When someone creates a miniature, they have the copyright to the mini, that is, the right to create copies of it. Creating copies without the permission of the copyright holder is illegal.

If sculptor wants to copy the designs of an existing intellectual property (IP), they need the IP holder's permission to do that. Copying the original designs without the licence is illegal. The law protects every design for a number of years. After it has passed, you can use the design but you still can't make physical copies of the originals.

I've seen several opinions and question on the internet about the legalities of copying miniatures, so I've collected some of them.

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The laws regarding the protection of works might differ from country to country, but the basics are usually similar in the Western world.

The design of the miniature is an industrial design. Industrial design is usually protected from being copied. After the protection time has passed, you can make copies. Until then you might create similar designs, if there is enough difference to make it an original design.

The original miniature itself is a sculpture, and it's the sculptor that has copyright, that he can sell to the producing company. However, as the design often doesn't belong to the sculptor, the reproduction of the design as a miniature can still be controlled by the company that owns the design.

The miniature that is sold in shops is a product, a reproduction of the sculpture.

(As a sidenote, there's often a debate about the legality of using photos of miniatures that are sold in shops. As they are considered sculptures, that are available to be seen for free, you can take photos of them, and publish them. If there are miniatures that can be only seen in places with entry fees, for example in a museum, they can set rules about taking photographs, as their revenue comes from the visitors, who wish to see the artworks, and if it's available elsewhere to see, it causes a loss for them.)

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Q1: Can I copy a miniature legally?

A1: Sure you can! Contact the copyright holder and ask for a written permission. The licence will state the conditions of the process.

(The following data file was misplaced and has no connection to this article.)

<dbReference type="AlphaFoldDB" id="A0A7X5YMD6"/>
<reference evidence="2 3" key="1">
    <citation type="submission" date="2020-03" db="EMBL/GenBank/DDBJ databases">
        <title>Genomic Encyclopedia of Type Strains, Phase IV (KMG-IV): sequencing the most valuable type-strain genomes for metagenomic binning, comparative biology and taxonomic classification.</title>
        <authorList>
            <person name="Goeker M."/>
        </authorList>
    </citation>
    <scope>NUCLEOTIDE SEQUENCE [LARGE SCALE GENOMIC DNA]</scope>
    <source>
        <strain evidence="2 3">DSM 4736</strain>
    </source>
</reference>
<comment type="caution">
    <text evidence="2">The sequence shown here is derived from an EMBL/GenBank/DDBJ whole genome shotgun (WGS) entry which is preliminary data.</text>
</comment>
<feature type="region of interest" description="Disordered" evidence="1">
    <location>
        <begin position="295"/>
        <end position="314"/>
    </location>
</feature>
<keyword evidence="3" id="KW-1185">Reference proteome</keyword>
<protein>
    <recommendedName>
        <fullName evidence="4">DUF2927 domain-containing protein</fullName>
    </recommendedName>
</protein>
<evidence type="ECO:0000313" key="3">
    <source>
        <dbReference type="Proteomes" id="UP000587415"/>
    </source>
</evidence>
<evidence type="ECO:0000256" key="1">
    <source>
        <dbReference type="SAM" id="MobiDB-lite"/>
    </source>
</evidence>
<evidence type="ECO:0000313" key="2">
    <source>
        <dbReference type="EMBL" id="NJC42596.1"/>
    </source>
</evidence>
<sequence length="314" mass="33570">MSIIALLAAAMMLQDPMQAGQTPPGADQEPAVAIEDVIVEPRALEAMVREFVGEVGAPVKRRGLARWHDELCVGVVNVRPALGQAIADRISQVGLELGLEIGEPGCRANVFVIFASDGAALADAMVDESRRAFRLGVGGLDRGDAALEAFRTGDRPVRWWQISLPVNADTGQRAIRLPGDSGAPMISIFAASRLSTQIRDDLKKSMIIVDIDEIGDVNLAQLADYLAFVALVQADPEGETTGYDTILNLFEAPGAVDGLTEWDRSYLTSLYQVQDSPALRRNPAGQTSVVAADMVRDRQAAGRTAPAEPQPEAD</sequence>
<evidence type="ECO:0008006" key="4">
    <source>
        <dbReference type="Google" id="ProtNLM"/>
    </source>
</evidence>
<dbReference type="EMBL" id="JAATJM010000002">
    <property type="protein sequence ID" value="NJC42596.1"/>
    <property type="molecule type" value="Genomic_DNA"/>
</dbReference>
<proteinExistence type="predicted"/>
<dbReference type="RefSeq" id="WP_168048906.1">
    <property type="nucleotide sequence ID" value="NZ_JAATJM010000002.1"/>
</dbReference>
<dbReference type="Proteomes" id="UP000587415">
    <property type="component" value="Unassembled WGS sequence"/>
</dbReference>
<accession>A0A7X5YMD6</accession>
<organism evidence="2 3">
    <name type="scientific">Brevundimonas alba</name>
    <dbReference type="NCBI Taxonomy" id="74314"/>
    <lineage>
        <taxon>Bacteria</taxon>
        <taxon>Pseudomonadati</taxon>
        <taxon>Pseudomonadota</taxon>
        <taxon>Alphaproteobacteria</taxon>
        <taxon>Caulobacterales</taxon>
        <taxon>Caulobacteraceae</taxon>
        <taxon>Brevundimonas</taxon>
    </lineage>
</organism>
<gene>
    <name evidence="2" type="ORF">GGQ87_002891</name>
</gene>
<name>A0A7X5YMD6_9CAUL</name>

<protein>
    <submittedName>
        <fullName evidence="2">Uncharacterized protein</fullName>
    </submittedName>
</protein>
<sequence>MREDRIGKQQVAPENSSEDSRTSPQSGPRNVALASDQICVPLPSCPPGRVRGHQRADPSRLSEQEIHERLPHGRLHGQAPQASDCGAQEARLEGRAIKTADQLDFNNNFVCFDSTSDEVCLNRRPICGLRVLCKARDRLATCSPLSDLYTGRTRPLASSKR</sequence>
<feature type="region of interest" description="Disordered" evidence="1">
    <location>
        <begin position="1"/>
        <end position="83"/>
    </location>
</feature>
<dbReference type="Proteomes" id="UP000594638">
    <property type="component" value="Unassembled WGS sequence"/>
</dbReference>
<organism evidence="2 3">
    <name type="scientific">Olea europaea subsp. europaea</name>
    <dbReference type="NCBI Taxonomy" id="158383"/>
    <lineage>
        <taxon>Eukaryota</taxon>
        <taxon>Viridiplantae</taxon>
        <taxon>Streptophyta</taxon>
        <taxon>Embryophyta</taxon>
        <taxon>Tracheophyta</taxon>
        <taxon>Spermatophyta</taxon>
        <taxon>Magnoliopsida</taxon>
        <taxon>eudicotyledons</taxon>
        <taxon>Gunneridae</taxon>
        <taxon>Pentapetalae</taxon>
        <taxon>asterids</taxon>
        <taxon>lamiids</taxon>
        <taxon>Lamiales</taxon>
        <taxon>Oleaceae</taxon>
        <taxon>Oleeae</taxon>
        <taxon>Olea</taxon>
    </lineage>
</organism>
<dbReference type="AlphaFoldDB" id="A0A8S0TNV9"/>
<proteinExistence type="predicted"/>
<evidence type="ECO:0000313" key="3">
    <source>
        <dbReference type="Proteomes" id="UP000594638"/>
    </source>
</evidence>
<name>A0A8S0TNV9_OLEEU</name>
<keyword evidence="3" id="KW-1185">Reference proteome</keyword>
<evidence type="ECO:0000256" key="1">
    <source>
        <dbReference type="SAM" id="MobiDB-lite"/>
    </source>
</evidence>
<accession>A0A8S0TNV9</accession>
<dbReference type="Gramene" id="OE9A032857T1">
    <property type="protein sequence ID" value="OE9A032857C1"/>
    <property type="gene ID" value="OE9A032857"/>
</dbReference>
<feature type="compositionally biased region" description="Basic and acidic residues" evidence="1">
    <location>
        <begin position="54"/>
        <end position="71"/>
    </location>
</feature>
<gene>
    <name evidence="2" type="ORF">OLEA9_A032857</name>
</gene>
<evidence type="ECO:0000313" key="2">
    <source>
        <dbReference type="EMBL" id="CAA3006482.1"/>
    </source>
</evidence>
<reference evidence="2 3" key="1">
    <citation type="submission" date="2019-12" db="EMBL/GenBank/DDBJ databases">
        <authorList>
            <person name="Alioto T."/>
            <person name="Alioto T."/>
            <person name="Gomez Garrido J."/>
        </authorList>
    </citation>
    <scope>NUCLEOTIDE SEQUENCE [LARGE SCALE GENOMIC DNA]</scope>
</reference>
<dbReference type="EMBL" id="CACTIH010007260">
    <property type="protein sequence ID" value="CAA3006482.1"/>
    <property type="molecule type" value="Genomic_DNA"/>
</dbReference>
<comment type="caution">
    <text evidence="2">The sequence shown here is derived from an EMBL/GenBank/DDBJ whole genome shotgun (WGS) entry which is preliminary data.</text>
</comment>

Q2: Can I copy it without licence, if I don't create a mould from the original, but sculpt the miniature myself / create a 3D design and print it?

A2: It's still a counterfeit without a licence if the design is still protected by the law. If it's already in public domain, you have free licence to create your own designs.

Q3: Can I create casts without licence, if I don't make a mould of the whole miniature, just parts of it?

A3: No, the same law still applies.

Q4: The miniature is long out of print, is it okay to create copies of it?

A4: Unless the copyright owner didn't declare you can copy it freely, the same law applies. Even if the design of the miniature is public domain, the miniature itself can't be copied, but you can sculpt similar miniatures, using the original design.

Q5: Can I copy it if none gets a profit out of it? I won't sell it to anyone.

A5: No, it's not about the profit, the owner of the miniatures still loses revenue. If you'd buy it from them, you'd need to spend money. If you create a copy, you cheat this money from them.

Q6: Can I copy if for personal use?

A6: No, it's still stealing even if you don't share it with others.

Q7: Is it really illegal even if the copyright holder doesn't know?

A7: Yes, it's still illegal, they just won't pursue legal action because they don't know what you have done.

Q8: There are lots of people who copy miniatures, why couldn't I do the same?

A8: Even if they don't get caught, it's illegal, and you should keep that in mind.

Q9: Is it okay to cast copies if I don't consider it theft? / It can't be illegal, I don't feel bad about this. / My personal belief is that I'm allowed to do this.

A9: No, the law doesn't care about your thoughts. Legal issues still stand even if you don't have a clue about them.